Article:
I love this post sooo much! I see even in my first draft a change in my MC and I think that change comes from the countless hours we've spent together.. I know her so much better now, that she seems more and more real, and it's easier for me to figure out what her next steps are...

Alex J. Cavanaugh said...

Interesting way to approach it. But if we treat them like real people eventually they will become real people.

Angela Cothran said...

I love asking my characters crazy questions and seeing what they have to say. Their answers ALWAYS surprise me :)

Patsy said...

It does take me a while to get to know many of my characters - others start off almost as old friends. That happens in real life too though.

Laura Josephsen said...

THIS. It's so true! Sometimes it takes a loooong time to get to know a character, and sometimes they're almost instantaneous--but I think the long time ones are more common. ;) One of my recent characters didn't really let me know all about him until the very final, ready-to-be published draft of my current novel. It took me writing about 200 pages about him in the sequel before I went, "AHA!" and I could go back and rewrite his scenes in the first book.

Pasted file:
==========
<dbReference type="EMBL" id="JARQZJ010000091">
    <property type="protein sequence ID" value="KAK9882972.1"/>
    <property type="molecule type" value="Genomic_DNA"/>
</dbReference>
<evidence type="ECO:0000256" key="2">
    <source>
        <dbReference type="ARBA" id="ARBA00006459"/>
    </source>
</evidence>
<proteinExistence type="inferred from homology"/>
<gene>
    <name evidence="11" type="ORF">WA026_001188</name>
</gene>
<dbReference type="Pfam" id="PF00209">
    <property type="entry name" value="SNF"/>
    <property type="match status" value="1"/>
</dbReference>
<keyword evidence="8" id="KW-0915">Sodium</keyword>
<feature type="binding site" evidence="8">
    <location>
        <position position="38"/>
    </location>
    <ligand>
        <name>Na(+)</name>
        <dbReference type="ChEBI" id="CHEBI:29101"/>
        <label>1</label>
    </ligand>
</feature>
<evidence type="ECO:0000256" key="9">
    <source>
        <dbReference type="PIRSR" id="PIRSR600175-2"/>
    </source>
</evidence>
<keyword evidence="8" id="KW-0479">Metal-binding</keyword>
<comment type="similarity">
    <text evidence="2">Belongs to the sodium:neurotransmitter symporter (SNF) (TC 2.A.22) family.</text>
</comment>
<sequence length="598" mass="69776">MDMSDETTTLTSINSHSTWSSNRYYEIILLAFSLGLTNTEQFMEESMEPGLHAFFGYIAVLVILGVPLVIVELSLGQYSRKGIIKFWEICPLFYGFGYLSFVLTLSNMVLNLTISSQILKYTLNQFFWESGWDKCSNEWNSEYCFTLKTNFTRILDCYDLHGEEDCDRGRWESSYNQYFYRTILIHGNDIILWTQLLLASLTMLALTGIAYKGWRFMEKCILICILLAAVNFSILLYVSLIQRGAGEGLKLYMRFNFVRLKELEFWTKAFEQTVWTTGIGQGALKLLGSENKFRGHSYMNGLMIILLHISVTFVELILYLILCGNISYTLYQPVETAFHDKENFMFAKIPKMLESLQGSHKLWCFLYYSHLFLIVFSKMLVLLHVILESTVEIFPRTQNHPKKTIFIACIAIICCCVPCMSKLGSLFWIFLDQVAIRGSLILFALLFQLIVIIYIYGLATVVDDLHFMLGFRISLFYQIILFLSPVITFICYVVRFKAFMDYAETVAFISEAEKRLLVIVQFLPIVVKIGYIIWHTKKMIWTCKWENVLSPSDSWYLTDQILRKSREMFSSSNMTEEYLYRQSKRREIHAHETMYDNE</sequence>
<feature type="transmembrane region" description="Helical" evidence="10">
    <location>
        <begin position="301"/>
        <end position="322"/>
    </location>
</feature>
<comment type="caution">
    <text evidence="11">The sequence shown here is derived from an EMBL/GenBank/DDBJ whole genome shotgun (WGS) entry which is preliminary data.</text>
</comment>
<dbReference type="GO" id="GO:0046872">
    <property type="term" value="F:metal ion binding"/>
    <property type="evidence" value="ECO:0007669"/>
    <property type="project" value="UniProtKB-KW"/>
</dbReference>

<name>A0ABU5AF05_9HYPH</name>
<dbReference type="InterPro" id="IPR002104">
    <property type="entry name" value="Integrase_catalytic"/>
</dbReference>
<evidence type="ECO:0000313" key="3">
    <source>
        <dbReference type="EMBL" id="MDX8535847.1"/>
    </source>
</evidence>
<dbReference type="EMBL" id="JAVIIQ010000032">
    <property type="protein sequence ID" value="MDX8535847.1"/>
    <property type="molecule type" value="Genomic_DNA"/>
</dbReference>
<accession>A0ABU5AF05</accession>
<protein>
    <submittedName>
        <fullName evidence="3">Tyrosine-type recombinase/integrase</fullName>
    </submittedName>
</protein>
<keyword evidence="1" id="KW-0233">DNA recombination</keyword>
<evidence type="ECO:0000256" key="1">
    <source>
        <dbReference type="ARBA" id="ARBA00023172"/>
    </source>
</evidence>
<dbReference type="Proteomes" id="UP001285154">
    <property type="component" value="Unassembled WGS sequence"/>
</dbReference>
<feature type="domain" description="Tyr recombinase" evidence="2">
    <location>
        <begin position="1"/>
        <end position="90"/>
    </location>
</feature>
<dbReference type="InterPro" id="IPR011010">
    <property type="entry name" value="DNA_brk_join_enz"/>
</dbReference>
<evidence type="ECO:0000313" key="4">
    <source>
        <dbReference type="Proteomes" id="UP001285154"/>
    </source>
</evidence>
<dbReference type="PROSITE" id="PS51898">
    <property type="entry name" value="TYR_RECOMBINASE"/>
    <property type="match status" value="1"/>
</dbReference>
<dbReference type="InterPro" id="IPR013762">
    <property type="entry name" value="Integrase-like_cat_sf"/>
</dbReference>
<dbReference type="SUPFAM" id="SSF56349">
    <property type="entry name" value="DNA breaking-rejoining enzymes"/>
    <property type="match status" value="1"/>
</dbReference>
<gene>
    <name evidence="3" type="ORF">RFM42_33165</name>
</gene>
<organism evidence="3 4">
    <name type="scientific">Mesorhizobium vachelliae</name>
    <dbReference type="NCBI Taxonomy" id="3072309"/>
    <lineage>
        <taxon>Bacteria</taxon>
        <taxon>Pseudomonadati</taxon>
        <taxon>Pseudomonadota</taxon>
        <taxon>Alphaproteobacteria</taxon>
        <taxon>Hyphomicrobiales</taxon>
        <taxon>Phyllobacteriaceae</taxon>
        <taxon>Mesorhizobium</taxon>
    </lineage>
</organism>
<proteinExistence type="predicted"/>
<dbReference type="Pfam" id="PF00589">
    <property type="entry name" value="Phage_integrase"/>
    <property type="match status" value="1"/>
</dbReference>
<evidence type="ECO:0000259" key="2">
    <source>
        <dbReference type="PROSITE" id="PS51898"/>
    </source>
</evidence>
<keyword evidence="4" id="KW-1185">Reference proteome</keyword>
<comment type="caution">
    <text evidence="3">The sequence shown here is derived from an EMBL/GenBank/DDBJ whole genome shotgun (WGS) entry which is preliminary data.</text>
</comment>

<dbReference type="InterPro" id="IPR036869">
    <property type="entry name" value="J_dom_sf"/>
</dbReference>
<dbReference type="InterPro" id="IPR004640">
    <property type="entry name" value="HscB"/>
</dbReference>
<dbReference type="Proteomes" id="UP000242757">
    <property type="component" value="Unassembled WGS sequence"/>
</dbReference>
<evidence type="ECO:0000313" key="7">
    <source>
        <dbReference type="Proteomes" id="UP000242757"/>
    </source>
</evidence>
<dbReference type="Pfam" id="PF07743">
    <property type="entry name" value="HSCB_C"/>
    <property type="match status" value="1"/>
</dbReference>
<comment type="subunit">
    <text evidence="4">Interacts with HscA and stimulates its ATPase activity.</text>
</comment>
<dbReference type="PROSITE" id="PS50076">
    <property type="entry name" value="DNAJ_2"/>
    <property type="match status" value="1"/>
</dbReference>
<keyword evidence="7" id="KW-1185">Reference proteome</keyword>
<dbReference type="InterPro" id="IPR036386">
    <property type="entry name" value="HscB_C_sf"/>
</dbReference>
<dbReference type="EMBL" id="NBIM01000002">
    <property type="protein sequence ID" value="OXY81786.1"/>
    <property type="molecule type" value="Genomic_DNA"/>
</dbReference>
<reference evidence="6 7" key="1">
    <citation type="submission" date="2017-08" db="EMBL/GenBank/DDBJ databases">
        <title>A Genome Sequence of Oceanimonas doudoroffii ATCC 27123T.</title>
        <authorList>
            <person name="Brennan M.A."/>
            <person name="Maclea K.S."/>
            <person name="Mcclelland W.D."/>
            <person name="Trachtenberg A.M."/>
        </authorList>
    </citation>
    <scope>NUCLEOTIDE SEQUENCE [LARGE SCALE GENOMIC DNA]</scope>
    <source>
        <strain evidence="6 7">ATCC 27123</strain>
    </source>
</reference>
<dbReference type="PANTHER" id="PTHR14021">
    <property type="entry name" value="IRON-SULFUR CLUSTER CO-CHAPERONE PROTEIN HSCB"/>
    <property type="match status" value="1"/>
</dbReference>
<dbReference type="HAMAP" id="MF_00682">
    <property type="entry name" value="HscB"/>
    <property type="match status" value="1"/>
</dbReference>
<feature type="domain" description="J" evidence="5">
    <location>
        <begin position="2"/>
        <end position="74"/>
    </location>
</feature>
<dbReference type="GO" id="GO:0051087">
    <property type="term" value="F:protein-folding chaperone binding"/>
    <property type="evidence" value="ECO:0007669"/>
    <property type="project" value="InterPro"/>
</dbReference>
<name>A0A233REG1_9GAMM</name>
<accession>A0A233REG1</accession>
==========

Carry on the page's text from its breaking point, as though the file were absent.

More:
Writing sure is an adventure. :D

Morgan said...

Voice is so important... gosh, it obviously can make or break a book. This is one thing that I'm focusing hard on right now... making each character distinctly different in their own voice/way. It's crazy all the little details that go into crafting a story... it's more difficult than most people realize :D

Great post!

L. Diane Wolfe said...

Watching them interact with the others starts to bring out their personality more. I've always started with a detailed character sheet listing strengths, weaknesses, traits, background, and dreams. It gives me a good place to start.